You say the statues "they" have. Does this mean that just statues made for religious purposes are graven images, or do you mean any statues?

Would a statue, of, say, Abraham Lincoln be considered a graven image, in your interpretation? Or would the Statue of Liberty?

Does it have to be an image associated with a religion to be a graven image - or does any likeness of human or animal fall under that umbrella?

What about the image of the bald eagle, or the "all seeing eye" pyramid on the US dollar? Are those graven images under your definition?

It's a curiosity of mine.

I know that the Protestant Reformation rebelled against the existing crucifixes, stained glass, statuary, etc. I know that Islamic art also has strict restrictions about what can be used in any art - religious or otherwise.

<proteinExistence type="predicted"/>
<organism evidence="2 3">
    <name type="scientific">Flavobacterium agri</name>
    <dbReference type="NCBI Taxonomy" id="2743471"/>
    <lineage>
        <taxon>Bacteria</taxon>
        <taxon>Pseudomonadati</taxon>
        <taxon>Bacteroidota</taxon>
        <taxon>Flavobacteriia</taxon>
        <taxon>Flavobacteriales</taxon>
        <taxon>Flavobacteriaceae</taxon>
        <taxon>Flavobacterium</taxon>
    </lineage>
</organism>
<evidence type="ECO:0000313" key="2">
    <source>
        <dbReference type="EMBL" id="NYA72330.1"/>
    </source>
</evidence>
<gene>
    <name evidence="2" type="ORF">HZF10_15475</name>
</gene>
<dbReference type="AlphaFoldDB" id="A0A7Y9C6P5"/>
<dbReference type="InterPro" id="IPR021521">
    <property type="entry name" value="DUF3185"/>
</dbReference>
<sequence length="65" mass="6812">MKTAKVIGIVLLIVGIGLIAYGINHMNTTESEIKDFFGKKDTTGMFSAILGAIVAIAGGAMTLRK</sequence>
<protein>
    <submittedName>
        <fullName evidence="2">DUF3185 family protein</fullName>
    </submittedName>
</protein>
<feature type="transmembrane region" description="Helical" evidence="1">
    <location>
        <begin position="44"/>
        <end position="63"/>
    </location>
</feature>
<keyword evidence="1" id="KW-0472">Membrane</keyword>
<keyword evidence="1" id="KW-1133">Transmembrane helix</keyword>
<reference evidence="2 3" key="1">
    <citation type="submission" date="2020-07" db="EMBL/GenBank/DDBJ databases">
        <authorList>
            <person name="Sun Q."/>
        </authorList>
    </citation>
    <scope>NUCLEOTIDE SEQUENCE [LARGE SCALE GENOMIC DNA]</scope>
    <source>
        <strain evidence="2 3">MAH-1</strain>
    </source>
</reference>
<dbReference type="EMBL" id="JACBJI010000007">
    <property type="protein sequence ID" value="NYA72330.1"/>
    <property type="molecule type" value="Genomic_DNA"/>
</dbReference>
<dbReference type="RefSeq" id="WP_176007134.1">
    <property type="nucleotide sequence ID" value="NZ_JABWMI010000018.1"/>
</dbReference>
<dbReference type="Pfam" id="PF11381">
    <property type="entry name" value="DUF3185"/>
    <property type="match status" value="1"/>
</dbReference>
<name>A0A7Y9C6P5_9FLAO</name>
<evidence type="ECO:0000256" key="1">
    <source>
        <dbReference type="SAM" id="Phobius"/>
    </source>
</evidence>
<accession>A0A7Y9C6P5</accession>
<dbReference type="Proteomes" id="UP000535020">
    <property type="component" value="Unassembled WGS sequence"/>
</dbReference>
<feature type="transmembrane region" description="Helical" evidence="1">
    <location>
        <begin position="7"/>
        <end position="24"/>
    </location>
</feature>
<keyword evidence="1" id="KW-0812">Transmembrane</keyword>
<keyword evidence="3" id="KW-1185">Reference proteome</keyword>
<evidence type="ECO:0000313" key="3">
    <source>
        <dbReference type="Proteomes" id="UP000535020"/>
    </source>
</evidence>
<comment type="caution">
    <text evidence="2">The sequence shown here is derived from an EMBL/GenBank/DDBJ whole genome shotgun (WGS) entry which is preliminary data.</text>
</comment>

As for the statement of division of commandments, there was no omission - just a different numbering system, as megabyte and dkw state above.

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Philosofickle
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As a missionary I heard that all the time (especially when we ran into Jehovah's Witnesses) but my response to that is another question.

Do you have the writings of Paul in your bible?
Do you believe what Paul has to say?
Do you think that Paul was a good person?

We all know that Paul started out as Saul of Tarsus. He was a Pagan, he persecuted Christians, in essence he was an evil, bad, nasty person. Then God spoke to him and he became Paul one of Christianity's greatest champions.

So it is with Christmas. It might have Pagan roots, but so did Paul. It's all about what it means and represents to all of us today.